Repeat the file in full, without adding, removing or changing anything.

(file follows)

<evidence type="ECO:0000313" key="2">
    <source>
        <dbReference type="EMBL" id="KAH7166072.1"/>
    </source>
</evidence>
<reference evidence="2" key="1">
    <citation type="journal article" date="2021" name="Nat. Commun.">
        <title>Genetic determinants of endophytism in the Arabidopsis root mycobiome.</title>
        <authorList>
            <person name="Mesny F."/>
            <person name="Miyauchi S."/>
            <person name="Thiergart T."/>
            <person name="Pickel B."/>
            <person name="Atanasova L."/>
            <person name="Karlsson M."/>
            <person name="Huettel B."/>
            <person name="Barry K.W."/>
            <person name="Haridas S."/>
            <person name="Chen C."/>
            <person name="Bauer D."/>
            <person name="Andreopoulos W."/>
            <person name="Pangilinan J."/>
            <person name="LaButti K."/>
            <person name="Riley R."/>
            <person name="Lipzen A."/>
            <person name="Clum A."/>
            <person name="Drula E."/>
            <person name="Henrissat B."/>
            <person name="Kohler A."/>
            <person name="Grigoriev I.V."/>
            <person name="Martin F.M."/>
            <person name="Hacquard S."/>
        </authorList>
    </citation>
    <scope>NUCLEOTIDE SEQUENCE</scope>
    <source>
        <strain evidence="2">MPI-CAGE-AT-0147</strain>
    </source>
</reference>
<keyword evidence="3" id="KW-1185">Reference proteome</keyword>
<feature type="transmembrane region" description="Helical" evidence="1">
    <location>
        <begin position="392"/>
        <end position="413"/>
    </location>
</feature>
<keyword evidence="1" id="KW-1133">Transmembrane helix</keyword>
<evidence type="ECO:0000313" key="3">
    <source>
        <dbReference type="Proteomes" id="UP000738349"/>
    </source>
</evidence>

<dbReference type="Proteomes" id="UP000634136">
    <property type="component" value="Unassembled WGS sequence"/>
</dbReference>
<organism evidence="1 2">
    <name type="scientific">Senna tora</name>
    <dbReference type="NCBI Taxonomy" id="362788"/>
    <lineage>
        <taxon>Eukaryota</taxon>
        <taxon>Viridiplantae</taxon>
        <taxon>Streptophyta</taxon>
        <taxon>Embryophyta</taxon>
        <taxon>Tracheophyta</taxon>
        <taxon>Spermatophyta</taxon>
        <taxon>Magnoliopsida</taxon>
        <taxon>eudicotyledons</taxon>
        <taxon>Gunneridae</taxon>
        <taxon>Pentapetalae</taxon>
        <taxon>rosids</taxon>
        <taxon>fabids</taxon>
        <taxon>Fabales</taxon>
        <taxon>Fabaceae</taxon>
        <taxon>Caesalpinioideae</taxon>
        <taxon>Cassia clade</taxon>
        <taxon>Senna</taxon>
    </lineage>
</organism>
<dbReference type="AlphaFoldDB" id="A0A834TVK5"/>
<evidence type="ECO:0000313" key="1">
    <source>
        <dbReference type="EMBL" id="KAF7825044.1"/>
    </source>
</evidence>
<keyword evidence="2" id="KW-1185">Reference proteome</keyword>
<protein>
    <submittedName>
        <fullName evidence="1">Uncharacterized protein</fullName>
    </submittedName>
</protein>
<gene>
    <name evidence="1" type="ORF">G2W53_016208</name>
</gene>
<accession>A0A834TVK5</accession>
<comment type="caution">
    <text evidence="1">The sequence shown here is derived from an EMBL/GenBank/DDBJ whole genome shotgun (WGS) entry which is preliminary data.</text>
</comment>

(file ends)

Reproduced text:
<evidence type="ECO:0000313" key="2">
    <source>
        <dbReference type="EMBL" id="KAH7166072.1"/>
    </source>
</evidence>
<reference evidence="2" key="1">
    <citation type="journal article" date="2021" name="Nat. Commun.">
        <title>Genetic determinants of endophytism in the Arabidopsis root mycobiome.</title>
        <authorList>
            <person name="Mesny F."/>
            <person name="Miyauchi S."/>
            <person name="Thiergart T."/>
            <person name="Pickel B."/>
            <person name="Atanasova L."/>
            <person name="Karlsson M."/>
            <person name="Huettel B."/>
            <person name="Barry K.W."/>
            <person name="Haridas S."/>
            <person name="Chen C."/>
            <person name="Bauer D."/>
            <person name="Andreopoulos W."/>
            <person name="Pangilinan J."/>
            <person name="LaButti K."/>
            <person name="Riley R."/>
            <person name="Lipzen A."/>
            <person name="Clum A."/>
            <person name="Drula E."/>
            <person name="Henrissat B."/>
            <person name="Kohler A."/>
            <person name="Grigoriev I.V."/>
            <person name="Martin F.M."/>
            <person name="Hacquard S."/>
        </authorList>
    </citation>
    <scope>NUCLEOTIDE SEQUENCE</scope>
    <source>
        <strain evidence="2">MPI-CAGE-AT-0147</strain>
    </source>
</reference>
<keyword evidence="3" id="KW-1185">Reference proteome</keyword>
<feature type="transmembrane region" description="Helical" evidence="1">
    <location>
        <begin position="392"/>
        <end position="413"/>
    </location>
</feature>
<keyword evidence="1" id="KW-1133">Transmembrane helix</keyword>
<evidence type="ECO:0000313" key="3">
    <source>
        <dbReference type="Proteomes" id="UP000738349"/>
    </source>
</evidence>

<dbReference type="Proteomes" id="UP000634136">
    <property type="component" value="Unassembled WGS sequence"/>
</dbReference>
<organism evidence="1 2">
    <name type="scientific">Senna tora</name>
    <dbReference type="NCBI Taxonomy" id="362788"/>
    <lineage>
        <taxon>Eukaryota</taxon>
        <taxon>Viridiplantae</taxon>
        <taxon>Streptophyta</taxon>
        <taxon>Embryophyta</taxon>
        <taxon>Tracheophyta</taxon>
        <taxon>Spermatophyta</taxon>
        <taxon>Magnoliopsida</taxon>
        <taxon>eudicotyledons</taxon>
        <taxon>Gunneridae</taxon>
        <taxon>Pentapetalae</taxon>
        <taxon>rosids</taxon>
        <taxon>fabids</taxon>
        <taxon>Fabales</taxon>
        <taxon>Fabaceae</taxon>
        <taxon>Caesalpinioideae</taxon>
        <taxon>Cassia clade</taxon>
        <taxon>Senna</taxon>
    </lineage>
</organism>
<dbReference type="AlphaFoldDB" id="A0A834TVK5"/>
<evidence type="ECO:0000313" key="1">
    <source>
        <dbReference type="EMBL" id="KAF7825044.1"/>
    </source>
</evidence>
<keyword evidence="2" id="KW-1185">Reference proteome</keyword>
<protein>
    <submittedName>
        <fullName evidence="1">Uncharacterized protein</fullName>
    </submittedName>
</protein>
<gene>
    <name evidence="1" type="ORF">G2W53_016208</name>
</gene>
<accession>A0A834TVK5</accession>
<comment type="caution">
    <text evidence="1">The sequence shown here is derived from an EMBL/GenBank/DDBJ whole genome shotgun (WGS) entry which is preliminary data.</text>
</comment>